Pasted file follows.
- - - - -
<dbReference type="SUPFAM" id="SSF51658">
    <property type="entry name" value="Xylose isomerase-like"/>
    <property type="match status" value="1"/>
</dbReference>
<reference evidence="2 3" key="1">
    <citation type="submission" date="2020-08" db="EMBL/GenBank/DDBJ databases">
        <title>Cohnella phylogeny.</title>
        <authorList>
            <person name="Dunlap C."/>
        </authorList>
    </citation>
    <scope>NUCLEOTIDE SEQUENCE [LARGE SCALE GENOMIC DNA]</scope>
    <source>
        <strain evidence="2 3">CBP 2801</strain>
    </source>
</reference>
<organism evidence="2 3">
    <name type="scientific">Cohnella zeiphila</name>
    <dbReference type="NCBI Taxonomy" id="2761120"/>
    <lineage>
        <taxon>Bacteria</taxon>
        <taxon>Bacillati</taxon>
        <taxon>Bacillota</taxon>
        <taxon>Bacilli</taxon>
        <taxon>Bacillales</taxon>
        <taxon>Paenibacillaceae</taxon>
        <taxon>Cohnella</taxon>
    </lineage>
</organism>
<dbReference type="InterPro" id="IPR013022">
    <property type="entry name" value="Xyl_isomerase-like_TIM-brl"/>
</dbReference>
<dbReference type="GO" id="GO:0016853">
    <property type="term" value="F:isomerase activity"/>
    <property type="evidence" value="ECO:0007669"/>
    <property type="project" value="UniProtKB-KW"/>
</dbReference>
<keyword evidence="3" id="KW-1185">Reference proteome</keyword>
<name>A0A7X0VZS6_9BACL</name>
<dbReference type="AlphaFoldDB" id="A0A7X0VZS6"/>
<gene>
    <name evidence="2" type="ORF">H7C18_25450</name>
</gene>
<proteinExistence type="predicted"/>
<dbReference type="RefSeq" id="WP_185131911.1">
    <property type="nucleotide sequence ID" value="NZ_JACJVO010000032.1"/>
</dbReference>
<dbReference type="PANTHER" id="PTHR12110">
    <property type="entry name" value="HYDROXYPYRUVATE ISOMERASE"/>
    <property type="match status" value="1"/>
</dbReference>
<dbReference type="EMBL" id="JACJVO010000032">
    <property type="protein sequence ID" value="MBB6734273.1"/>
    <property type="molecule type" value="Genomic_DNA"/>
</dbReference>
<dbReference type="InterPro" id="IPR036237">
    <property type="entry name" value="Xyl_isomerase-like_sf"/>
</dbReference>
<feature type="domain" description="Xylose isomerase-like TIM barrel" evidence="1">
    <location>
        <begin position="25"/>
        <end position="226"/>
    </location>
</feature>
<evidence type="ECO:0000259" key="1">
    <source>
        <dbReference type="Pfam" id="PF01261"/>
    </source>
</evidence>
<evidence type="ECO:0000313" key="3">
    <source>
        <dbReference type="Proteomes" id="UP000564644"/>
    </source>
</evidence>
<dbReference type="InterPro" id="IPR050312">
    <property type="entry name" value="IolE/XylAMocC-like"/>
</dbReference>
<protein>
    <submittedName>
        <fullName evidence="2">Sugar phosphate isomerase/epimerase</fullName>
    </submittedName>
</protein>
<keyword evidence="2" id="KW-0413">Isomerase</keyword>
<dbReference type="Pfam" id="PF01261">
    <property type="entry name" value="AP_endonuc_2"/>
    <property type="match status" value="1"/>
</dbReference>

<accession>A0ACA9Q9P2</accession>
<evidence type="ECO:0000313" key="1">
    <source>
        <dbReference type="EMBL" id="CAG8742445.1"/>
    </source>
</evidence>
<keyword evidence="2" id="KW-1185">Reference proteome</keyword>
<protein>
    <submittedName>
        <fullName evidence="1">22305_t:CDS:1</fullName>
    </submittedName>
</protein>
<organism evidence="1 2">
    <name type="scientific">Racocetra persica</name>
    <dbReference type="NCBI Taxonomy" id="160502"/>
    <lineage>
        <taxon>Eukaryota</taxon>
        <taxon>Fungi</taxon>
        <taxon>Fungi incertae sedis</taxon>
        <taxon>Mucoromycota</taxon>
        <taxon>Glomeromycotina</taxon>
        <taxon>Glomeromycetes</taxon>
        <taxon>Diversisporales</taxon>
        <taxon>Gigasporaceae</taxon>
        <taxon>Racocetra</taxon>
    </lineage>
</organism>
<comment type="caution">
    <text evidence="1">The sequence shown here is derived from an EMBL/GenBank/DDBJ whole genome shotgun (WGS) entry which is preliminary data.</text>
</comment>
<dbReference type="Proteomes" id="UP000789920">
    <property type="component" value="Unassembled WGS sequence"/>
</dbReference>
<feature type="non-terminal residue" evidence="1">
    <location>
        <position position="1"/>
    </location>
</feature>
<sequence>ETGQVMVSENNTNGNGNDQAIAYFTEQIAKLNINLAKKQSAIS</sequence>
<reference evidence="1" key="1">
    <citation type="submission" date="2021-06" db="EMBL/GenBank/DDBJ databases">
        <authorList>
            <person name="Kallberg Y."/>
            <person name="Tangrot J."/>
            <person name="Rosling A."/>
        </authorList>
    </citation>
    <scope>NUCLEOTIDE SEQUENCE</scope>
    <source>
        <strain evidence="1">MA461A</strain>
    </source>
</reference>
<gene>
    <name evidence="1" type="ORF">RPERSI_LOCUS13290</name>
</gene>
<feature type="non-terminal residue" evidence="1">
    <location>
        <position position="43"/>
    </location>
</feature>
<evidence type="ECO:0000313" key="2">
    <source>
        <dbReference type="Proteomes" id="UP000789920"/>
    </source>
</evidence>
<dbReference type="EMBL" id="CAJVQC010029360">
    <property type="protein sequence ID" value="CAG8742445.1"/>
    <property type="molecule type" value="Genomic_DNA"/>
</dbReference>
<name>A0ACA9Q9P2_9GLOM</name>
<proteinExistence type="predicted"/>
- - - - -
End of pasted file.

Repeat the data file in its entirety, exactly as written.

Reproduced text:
<dbReference type="SUPFAM" id="SSF51658">
    <property type="entry name" value="Xylose isomerase-like"/>
    <property type="match status" value="1"/>
</dbReference>
<reference evidence="2 3" key="1">
    <citation type="submission" date="2020-08" db="EMBL/GenBank/DDBJ databases">
        <title>Cohnella phylogeny.</title>
        <authorList>
            <person name="Dunlap C."/>
        </authorList>
    </citation>
    <scope>NUCLEOTIDE SEQUENCE [LARGE SCALE GENOMIC DNA]</scope>
    <source>
        <strain evidence="2 3">CBP 2801</strain>
    </source>
</reference>
<organism evidence="2 3">
    <name type="scientific">Cohnella zeiphila</name>
    <dbReference type="NCBI Taxonomy" id="2761120"/>
    <lineage>
        <taxon>Bacteria</taxon>
        <taxon>Bacillati</taxon>
        <taxon>Bacillota</taxon>
        <taxon>Bacilli</taxon>
        <taxon>Bacillales</taxon>
        <taxon>Paenibacillaceae</taxon>
        <taxon>Cohnella</taxon>
    </lineage>
</organism>
<dbReference type="InterPro" id="IPR013022">
    <property type="entry name" value="Xyl_isomerase-like_TIM-brl"/>
</dbReference>
<dbReference type="GO" id="GO:0016853">
    <property type="term" value="F:isomerase activity"/>
    <property type="evidence" value="ECO:0007669"/>
    <property type="project" value="UniProtKB-KW"/>
</dbReference>
<keyword evidence="3" id="KW-1185">Reference proteome</keyword>
<name>A0A7X0VZS6_9BACL</name>
<dbReference type="AlphaFoldDB" id="A0A7X0VZS6"/>
<gene>
    <name evidence="2" type="ORF">H7C18_25450</name>
</gene>
<proteinExistence type="predicted"/>
<dbReference type="RefSeq" id="WP_185131911.1">
    <property type="nucleotide sequence ID" value="NZ_JACJVO010000032.1"/>
</dbReference>
<dbReference type="PANTHER" id="PTHR12110">
    <property type="entry name" value="HYDROXYPYRUVATE ISOMERASE"/>
    <property type="match status" value="1"/>
</dbReference>
<dbReference type="EMBL" id="JACJVO010000032">
    <property type="protein sequence ID" value="MBB6734273.1"/>
    <property type="molecule type" value="Genomic_DNA"/>
</dbReference>
<dbReference type="InterPro" id="IPR036237">
    <property type="entry name" value="Xyl_isomerase-like_sf"/>
</dbReference>
<feature type="domain" description="Xylose isomerase-like TIM barrel" evidence="1">
    <location>
        <begin position="25"/>
        <end position="226"/>
    </location>
</feature>
<evidence type="ECO:0000259" key="1">
    <source>
        <dbReference type="Pfam" id="PF01261"/>
    </source>
</evidence>
<evidence type="ECO:0000313" key="3">
    <source>
        <dbReference type="Proteomes" id="UP000564644"/>
    </source>
</evidence>
<dbReference type="InterPro" id="IPR050312">
    <property type="entry name" value="IolE/XylAMocC-like"/>
</dbReference>
<protein>
    <submittedName>
        <fullName evidence="2">Sugar phosphate isomerase/epimerase</fullName>
    </submittedName>
</protein>
<keyword evidence="2" id="KW-0413">Isomerase</keyword>
<dbReference type="Pfam" id="PF01261">
    <property type="entry name" value="AP_endonuc_2"/>
    <property type="match status" value="1"/>
</dbReference>

<accession>A0ACA9Q9P2</accession>
<evidence type="ECO:0000313" key="1">
    <source>
        <dbReference type="EMBL" id="CAG8742445.1"/>
    </source>
</evidence>
<keyword evidence="2" id="KW-1185">Reference proteome</keyword>
<protein>
    <submittedName>
        <fullName evidence="1">22305_t:CDS:1</fullName>
    </submittedName>
</protein>
<organism evidence="1 2">
    <name type="scientific">Racocetra persica</name>
    <dbReference type="NCBI Taxonomy" id="160502"/>
    <lineage>
        <taxon>Eukaryota</taxon>
        <taxon>Fungi</taxon>
        <taxon>Fungi incertae sedis</taxon>
        <taxon>Mucoromycota</taxon>
        <taxon>Glomeromycotina</taxon>
        <taxon>Glomeromycetes</taxon>
        <taxon>Diversisporales</taxon>
        <taxon>Gigasporaceae</taxon>
        <taxon>Racocetra</taxon>
    </lineage>
</organism>
<comment type="caution">
    <text evidence="1">The sequence shown here is derived from an EMBL/GenBank/DDBJ whole genome shotgun (WGS) entry which is preliminary data.</text>
</comment>
<dbReference type="Proteomes" id="UP000789920">
    <property type="component" value="Unassembled WGS sequence"/>
</dbReference>
<feature type="non-terminal residue" evidence="1">
    <location>
        <position position="1"/>
    </location>
</feature>
<sequence>ETGQVMVSENNTNGNGNDQAIAYFTEQIAKLNINLAKKQSAIS</sequence>
<reference evidence="1" key="1">
    <citation type="submission" date="2021-06" db="EMBL/GenBank/DDBJ databases">
        <authorList>
            <person name="Kallberg Y."/>
            <person name="Tangrot J."/>
            <person name="Rosling A."/>
        </authorList>
    </citation>
    <scope>NUCLEOTIDE SEQUENCE</scope>
    <source>
        <strain evidence="1">MA461A</strain>
    </source>
</reference>
<gene>
    <name evidence="1" type="ORF">RPERSI_LOCUS13290</name>
</gene>
<feature type="non-terminal residue" evidence="1">
    <location>
        <position position="43"/>
    </location>
</feature>
<evidence type="ECO:0000313" key="2">
    <source>
        <dbReference type="Proteomes" id="UP000789920"/>
    </source>
</evidence>
<dbReference type="EMBL" id="CAJVQC010029360">
    <property type="protein sequence ID" value="CAG8742445.1"/>
    <property type="molecule type" value="Genomic_DNA"/>
</dbReference>
<name>A0ACA9Q9P2_9GLOM</name>
<proteinExistence type="predicted"/>